response to comments about my recent bce/ce vs. bc/ad essay


many blogger/scholars have responded with some quite pertinent comments about my recent essay entitled, ‘why christians should adopt the bce/ce dating system‘ i have listed comments and objections from others below. in the comments that follow, i wish to respond briefly to some of these comments.

i appreciate the many thoughtful, sometimes humorous responses to my essay. you bring up many good points to which i should like to briefly respond.

first, it is important to remember that my audience was quite specific: ‘christians.’ the point of my essay was to convince christians (namely, evangelicals and conservatives) that utilizing the bce/ce system in scholarship, the classroom, or in daily usage does not make them any less of a christian. the point of my essay was not to convince muslims or jews that they should adopt the bce/ce labeling system; they will accept or reject this system as they already do (some use bc/ad, some use bce/ce, some use the jewish date, the islamic date, and many post both side by side). my essay was a call to christians to accept the scientific and scholarly norm (bce/ce) and stop rejecting science as something that is contrary to religion (a polarity dawkins attempts to force upon the world).

second, i wrote the essay as an opinion piece, and not as an exhaustive article. you are correct that there are many additional internal discrepancies within the gospels, specifically within the gospel of luke. the fact that many scholars favor matthew’s chronology because of luke’s internal chronological problems (luke tends to favor a geographic arrangement of items throughout his gospel as opposed to the less problematic chronology of mark and matthew) is not new. there is also the ‘not even 50 years old’ reference in john 8:57 that some have used in an attempt to date jesus’ birth.

third, as i said in comments to chris heard, dawkins persists in using bc/ad because it fuels his argument that the world is saturated with (read: corrupted by) religious motifs and thoughts. he utilizes the bc/ad system so that he can point and say, ‘see, even our calendar labels are infected with religion.’ it’s a rhetorical device.

fourth, i understand that the concept of ‘zero’ was not developed until much later (~9th c. ce) during the islamic period (another relative dating label). but the absence of a well-developed concept of zero does not fix the math. while we may not blame the ‘skipping’ of the year zero on those who knew not of it as a numerical concept, the fact remains that the year zero is absent in dionysius’ calculations. as i tell my freshmen, just because you didn’t know an important fact doesn’t make your subsequent misinformed result true.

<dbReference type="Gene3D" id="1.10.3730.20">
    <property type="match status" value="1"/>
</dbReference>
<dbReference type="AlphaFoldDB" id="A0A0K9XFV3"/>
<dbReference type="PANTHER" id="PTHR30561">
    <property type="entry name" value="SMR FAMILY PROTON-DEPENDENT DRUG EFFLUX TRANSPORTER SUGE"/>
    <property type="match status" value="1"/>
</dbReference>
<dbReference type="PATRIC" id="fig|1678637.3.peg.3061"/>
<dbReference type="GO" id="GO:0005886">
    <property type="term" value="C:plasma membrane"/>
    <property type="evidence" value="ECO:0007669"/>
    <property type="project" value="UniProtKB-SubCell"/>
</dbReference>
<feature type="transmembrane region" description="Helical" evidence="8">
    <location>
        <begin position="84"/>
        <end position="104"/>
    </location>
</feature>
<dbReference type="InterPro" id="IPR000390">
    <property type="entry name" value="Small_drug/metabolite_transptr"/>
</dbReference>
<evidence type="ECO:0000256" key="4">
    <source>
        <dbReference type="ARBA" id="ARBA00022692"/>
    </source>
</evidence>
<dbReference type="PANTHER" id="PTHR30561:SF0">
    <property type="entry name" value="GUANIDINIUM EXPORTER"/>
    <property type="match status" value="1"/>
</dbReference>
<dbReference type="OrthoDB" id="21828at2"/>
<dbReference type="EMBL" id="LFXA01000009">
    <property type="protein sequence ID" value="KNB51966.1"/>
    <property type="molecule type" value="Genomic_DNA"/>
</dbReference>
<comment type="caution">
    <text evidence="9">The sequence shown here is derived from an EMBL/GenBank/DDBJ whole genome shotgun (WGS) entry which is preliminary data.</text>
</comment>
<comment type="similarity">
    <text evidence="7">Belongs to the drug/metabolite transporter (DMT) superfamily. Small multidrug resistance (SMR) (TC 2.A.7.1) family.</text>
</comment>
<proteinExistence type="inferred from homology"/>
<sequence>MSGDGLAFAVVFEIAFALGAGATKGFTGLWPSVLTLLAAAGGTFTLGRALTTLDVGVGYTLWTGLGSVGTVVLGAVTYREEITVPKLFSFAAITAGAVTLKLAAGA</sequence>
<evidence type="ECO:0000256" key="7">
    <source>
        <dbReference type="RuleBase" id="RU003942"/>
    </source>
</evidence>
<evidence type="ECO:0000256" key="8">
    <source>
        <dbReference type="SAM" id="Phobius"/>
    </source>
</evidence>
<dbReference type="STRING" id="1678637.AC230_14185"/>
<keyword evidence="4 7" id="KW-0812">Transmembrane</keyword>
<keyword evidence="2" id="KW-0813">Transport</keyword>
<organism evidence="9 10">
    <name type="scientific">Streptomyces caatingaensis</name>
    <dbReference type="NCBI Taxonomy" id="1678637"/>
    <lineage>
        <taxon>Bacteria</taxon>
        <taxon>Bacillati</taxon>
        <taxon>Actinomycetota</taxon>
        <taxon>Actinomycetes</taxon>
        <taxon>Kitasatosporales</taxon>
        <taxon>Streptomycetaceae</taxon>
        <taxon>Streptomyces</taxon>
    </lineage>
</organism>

fifth, my conclusion is one of simplicity. the fact remains we still do not possess a calendar that accurately reflects the movements of the sun, earth, and moon in accurate relation to one another. we must still make corrections, have months with odd numbers of days, have leap years, etc.

we still use an antiquated calendar for the same reason we still all are still not on the metric system or do not drive fuel efficient, non-fossil fuel vehicles. truth be told, it would indeed cause a great deal of cornfusion and difficulty to recalculate all of the dates throughout history. it is simpler to eliminate the reference to one specific religion’s principle figure (jesus), and retain our existing dating system, and acknowledge that it was an inaccurate attempt to make the dating of history relative to the birth of jesus, and an obvious result of western/european colonialism. but will those who oppose the use of bce/ce because of its de facto reliance on the albeit miscalculated birth of christ argue that we should continue the use of the bc/ad system simply because it is unapologetically religious? since when is honest sectarianism and insistence on a particular religion’s understanding of time better than an attempt to bring the world together, especially on issues that should not be tied to religion (like a calendar)?

i’d love to see efforts to remedy many of the ills of european colonialism. however, until such a time that we decide to undo all european colonialist efforts, such as adopting the gall-peters projection map (whose adoption and european reaction is captured in this classic west wing clip), using a timekeeping system based upon some system other than greenwich mean time, based in london, england, adopting the metric system, and acknowledging that europe really isn’t a continent (as defined by: ‘large, continuous, discrete masses of land, ideally separated by expanses of water’) but is only a separate continent because europeans named the continents and wanted to distinguish itself from asia, and when south america stops speaking spanish and portuguese (languages of european expansion), when africa stops speaking english and french (other languages of european expansion), and when they stop serving 4:00pm tea at the albright institute in east jerusalem, then we can and should address the practice of calendar reform and re-dating of history to a truly global ‘common’ event, such as the impending meltdown of the earth. then, and only then can we, like amos, date items relative to ‘two years before the polar meltdown’ (or earthquake, whichever comes first ;-)